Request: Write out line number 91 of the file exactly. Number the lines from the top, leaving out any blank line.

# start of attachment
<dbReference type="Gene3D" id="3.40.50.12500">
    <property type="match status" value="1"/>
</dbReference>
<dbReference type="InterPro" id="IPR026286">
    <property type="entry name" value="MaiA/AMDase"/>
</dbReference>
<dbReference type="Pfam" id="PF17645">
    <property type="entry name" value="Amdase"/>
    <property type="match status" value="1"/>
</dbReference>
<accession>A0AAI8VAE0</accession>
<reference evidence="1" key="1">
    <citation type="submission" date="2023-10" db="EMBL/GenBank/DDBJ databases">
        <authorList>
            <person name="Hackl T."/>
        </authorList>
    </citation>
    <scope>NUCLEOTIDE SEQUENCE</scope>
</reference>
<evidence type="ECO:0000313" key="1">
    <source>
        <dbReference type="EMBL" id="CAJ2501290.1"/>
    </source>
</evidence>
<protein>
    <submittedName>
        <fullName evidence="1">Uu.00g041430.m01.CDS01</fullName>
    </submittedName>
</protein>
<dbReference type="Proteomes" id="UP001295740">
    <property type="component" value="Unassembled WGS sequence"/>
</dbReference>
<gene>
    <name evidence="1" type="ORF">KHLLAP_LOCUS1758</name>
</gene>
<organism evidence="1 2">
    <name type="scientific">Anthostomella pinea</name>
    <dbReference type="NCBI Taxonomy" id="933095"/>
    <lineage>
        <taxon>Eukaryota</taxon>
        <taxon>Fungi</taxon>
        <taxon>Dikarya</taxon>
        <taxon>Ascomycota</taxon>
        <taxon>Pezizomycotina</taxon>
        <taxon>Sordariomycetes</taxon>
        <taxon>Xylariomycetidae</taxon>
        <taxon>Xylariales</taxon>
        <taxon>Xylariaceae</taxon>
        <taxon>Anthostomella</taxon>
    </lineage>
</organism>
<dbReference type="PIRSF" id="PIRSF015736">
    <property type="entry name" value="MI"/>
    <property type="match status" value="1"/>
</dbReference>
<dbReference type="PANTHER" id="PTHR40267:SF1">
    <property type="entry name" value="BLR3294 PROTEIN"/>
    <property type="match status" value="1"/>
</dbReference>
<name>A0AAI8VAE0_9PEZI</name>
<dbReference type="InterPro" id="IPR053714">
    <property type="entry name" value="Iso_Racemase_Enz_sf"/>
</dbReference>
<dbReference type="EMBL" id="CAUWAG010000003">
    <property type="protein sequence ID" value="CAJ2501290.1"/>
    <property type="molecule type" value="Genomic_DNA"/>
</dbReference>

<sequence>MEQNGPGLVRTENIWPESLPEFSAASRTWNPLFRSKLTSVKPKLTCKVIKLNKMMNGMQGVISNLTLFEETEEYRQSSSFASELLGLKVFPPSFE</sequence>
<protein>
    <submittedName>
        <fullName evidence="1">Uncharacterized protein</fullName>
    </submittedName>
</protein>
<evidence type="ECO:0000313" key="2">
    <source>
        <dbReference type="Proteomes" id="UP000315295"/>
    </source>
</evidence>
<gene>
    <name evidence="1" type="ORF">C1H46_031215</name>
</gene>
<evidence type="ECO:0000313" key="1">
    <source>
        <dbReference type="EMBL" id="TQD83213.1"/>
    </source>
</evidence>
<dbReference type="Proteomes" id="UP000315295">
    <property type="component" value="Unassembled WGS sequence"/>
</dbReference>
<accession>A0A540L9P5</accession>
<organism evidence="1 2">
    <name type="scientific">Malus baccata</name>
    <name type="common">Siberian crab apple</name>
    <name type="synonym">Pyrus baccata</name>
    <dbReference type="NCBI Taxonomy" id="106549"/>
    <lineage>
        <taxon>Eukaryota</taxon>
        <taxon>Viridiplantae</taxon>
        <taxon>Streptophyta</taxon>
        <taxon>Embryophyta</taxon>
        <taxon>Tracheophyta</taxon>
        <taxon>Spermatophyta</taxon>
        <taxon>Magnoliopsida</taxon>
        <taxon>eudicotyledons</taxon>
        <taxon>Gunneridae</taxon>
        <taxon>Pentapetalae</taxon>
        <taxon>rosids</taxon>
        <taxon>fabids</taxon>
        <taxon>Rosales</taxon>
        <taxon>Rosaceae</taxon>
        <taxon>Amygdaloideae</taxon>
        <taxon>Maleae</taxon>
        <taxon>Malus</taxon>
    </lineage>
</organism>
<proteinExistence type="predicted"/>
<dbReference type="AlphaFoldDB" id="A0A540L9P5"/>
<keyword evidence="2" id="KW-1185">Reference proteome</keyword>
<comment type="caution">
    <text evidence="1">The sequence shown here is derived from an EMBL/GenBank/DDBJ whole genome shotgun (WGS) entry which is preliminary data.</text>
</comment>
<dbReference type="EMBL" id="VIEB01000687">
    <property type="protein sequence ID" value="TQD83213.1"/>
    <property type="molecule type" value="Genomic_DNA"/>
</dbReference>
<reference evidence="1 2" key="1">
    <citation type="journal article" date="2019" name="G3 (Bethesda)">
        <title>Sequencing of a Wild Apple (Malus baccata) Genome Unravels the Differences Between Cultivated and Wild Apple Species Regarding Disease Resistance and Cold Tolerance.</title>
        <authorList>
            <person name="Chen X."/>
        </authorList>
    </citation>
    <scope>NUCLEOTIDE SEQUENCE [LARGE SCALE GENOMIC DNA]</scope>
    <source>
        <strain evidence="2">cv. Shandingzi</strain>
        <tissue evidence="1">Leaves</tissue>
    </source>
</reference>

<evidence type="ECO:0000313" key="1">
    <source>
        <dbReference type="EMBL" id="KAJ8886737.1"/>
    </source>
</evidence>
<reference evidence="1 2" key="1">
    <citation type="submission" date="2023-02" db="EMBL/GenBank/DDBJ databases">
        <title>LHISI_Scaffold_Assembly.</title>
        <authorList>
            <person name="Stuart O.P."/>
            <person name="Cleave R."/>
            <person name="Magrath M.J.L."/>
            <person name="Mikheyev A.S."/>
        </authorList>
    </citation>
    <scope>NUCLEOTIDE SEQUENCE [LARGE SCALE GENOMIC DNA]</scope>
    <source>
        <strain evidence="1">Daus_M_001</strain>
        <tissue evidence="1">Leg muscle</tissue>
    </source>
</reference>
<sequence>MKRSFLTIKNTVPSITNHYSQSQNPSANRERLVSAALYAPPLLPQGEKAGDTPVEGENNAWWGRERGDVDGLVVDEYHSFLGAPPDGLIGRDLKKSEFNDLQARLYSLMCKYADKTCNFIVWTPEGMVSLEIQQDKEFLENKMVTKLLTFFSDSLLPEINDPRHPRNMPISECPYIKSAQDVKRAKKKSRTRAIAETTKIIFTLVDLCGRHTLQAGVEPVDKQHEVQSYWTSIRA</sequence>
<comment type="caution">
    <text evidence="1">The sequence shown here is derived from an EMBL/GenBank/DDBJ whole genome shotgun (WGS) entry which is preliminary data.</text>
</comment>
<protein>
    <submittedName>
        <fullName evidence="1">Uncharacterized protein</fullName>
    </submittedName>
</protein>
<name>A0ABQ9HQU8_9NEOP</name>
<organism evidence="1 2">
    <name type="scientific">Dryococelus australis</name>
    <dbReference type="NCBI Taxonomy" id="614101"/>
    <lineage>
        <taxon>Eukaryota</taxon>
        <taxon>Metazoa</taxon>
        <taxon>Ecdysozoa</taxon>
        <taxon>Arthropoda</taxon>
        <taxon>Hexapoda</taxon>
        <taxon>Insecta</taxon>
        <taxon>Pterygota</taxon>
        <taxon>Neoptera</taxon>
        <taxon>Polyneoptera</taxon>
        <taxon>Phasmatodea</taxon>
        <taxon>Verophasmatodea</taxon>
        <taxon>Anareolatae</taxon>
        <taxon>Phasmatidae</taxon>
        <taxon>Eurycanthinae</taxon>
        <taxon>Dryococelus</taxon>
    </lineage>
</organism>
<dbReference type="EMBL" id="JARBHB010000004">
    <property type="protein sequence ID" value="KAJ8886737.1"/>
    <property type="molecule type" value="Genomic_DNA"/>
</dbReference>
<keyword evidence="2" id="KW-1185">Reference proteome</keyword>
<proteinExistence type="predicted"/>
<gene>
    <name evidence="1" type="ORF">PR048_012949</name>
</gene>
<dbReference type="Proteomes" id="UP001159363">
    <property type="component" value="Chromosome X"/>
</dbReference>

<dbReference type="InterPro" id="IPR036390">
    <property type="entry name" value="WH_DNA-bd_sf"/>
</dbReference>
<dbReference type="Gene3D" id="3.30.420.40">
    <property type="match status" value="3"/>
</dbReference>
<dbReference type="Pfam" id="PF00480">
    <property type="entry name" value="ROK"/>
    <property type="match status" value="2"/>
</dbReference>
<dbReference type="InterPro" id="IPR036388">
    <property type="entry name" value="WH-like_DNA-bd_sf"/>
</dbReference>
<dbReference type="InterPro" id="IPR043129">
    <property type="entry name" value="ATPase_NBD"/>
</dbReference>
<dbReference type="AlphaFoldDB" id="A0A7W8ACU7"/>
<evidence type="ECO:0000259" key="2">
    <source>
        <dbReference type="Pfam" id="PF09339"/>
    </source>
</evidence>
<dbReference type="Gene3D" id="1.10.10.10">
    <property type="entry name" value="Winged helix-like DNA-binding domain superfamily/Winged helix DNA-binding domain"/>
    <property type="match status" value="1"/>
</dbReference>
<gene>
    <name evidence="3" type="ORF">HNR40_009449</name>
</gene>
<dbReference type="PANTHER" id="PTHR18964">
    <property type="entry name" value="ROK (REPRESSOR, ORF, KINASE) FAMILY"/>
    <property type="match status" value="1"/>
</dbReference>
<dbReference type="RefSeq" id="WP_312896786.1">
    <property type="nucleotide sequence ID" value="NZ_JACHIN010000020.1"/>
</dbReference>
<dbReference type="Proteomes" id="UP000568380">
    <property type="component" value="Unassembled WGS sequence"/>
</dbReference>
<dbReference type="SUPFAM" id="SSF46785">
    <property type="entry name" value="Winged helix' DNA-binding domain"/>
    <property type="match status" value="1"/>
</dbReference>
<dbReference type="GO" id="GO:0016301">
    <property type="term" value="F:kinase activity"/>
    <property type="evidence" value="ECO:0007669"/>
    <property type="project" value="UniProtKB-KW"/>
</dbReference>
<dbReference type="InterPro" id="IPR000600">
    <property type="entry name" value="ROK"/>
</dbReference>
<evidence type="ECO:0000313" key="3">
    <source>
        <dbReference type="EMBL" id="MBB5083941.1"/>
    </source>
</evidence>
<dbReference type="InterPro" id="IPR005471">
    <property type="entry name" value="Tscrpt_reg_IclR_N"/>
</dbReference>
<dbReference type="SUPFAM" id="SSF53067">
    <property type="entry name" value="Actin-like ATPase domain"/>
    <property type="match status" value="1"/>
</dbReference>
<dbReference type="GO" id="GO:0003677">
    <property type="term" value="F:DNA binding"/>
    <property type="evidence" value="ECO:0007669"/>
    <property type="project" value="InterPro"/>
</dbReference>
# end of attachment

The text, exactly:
<organism evidence="1 2">